Stock Futures Decline Ahead of Fed Meeting

NEW YORK (TheStreet) -- Stock futures were pointing to a lower start for Wall Street Monday as investors awaited the kickoff Wednesday of the two-day Federal Reserve meeting, at which further stimulus measures are widely expected following Friday's dismal jobs report.

Meanwhile, the market mood was dealt a blow Monday with a set of weaker-than-expected China trade data.

Futures for the Dow Jones Industrial Average were falling 18 points, or 20.64 points below fair value at, at 13,278. Futures for the S&P 500 were down 2.49 points, or 1.31 points below fair value, at 1435. Futures for the Nasdaq were down 4.75 points, 6.06 points below fair value, at 2818.

On Monday, China's customs bureau said that Chinese imports declined 2.6% year over year in August, missing the 3.5% increase economists in a Reuters survey were expecting, and stoking worries about slowing demand in the world's second-largest economy.

"Slowing real domestic demand in China was the key factor, consistent with the soft activity data in the past few weeks," commented Societe Generale economists.

Exports rose 2.7%, weaker than the prediction of a 3% increase.

The major U.S. equity averages finished a banner week with mild gains on Friday, extending multi-year highs, as investors looked ahead to the potential for more stimulus from the Fed in light of the shortfall in nonfarm payrolls.

Friday's weak employment data "added further weight to our call for QE3 and an extension beyond late-2014 of the low rate period at the September 12-13 FOMC," said Societe Generale economists. "On QE3, we expect the Fed to announce a program focusing on both Agency-MBS (Mortgage-Backed Securities) and Treasuries, but rather than pre-announcing an amount we believe that the Fed may opt to announce a time period allowing for greater flexibility."

Even a warning from chip giant Intel ( INTC) wasn't enough to spark a round of profit-taking Friday after Thursday's robust rally on enthusiasm about the European Central Bank's own bond-buying plan.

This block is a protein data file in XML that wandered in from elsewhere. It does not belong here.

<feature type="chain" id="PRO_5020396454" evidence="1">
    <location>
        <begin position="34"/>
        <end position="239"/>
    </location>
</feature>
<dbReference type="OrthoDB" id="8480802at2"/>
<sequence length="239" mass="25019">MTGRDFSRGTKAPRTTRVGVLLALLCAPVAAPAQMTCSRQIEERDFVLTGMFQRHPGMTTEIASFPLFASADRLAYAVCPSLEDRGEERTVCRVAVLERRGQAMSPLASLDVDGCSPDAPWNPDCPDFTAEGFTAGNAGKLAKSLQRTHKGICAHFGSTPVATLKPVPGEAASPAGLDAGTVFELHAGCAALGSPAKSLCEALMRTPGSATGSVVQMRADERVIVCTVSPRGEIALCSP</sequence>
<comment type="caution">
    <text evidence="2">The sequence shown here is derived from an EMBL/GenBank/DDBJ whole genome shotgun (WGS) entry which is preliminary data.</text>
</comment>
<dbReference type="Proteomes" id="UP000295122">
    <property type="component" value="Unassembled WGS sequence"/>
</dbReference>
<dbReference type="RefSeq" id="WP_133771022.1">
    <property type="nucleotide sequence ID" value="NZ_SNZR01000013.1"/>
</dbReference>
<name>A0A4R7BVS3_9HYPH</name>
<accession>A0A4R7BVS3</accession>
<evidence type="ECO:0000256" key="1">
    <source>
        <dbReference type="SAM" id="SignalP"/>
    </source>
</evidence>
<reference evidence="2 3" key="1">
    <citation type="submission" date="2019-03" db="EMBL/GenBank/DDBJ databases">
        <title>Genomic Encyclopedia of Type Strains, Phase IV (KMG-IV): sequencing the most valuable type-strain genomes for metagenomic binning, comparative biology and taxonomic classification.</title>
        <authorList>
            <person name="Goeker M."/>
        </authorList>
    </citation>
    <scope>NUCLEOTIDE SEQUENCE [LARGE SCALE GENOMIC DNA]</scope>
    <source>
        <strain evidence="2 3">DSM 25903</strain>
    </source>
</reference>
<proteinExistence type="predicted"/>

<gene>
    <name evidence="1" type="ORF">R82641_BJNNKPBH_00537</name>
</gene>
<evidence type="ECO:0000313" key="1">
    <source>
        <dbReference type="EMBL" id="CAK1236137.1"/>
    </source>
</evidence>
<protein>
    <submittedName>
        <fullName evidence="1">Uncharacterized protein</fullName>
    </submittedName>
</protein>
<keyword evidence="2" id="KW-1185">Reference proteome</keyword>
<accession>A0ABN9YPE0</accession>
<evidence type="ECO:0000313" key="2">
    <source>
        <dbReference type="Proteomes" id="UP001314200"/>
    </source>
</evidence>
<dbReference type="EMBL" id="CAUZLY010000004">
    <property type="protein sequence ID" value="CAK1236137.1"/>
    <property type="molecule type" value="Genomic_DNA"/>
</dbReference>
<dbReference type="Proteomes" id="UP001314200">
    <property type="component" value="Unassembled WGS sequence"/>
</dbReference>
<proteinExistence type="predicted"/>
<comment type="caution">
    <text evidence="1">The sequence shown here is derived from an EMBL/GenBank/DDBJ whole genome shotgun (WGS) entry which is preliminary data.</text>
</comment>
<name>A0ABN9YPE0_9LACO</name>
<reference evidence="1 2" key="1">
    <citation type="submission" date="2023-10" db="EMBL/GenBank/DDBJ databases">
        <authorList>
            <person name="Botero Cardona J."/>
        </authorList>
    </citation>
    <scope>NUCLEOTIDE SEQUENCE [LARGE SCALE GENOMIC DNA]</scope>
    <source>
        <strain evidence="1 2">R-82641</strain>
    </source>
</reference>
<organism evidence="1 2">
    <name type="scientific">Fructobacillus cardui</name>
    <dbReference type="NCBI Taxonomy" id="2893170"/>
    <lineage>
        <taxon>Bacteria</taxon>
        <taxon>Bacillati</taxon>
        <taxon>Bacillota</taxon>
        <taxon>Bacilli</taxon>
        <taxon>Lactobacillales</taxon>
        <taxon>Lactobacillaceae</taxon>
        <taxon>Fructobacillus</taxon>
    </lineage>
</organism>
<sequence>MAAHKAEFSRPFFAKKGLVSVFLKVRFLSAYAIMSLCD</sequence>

"The markets do not like uncertainty and Mario Draghi exposed some of the plans to absorb the effect of the debt problem in Europe for the time being," said Brian Amidei, partner and managing director at HighTower. "This is yet another band-aid on a large wound that needs proper mending. It will buy some time for a cure but there are still many systemic challenges ahead. For now, the markets should have had a positive response."

The economic calendar in the U.S. Monday includes the consumer credit report at 3 p.m. EDT. Economists expect that consumer credit rose by $10 billion in July after expanding by $6.5 billion in June.

The FTSE in London was up 0.09% Monday, while the DAX in Germany was up 0.06%. The Hong Kong Hang Seng index finished up by 0.13% and the Nikkei in Japan closed down 0.03%.

The benchmark 10-year Treasury was lower by 2/32, raising the yield to 1.679%. The greenback was up 0.10%, according to the dollar index.

October crude oil futures were down 24 cents at $96.18 a barrel and December gold futures were down $7 at $1,733.50 an ounce.

On the corporate front, AIG ( AIG) said the U.S. Treasury Department is selling $18 billion worth of its common shares to institutional investors.

Shares were falling more than 1.5%.

BP ( BP) is nearing a deal to sell some of its oil fields in the Gulf of Mexico to Plains Exploration & Production ( PXP) for about $7 billion.

Shares were up 0.14%.

JPMorgan Chase ( JPM) directors are considering lower 2012 bonuses for CEO Jamie Dimon and other top executives in the wake of a multbillion-dollar trading scandal, while the board of Citigroup ( C) is expected to decide this fall how to fine-tune next year's compensation plan to win broader support among investors, people familiar with the situation told the Journal.

JPMorgan shares were trading sideways, and Citigroup shares were down 0.3%.

Transocean ( RIG) agreed to sell 38 shallow-water drilling rigs to Shelf Drilling International for $1.05 billion.

Shares were gaining more than 1%.

--Written by Andrea Tse in New York.

>To contact the writer of this article, click here: Andrea Tse.

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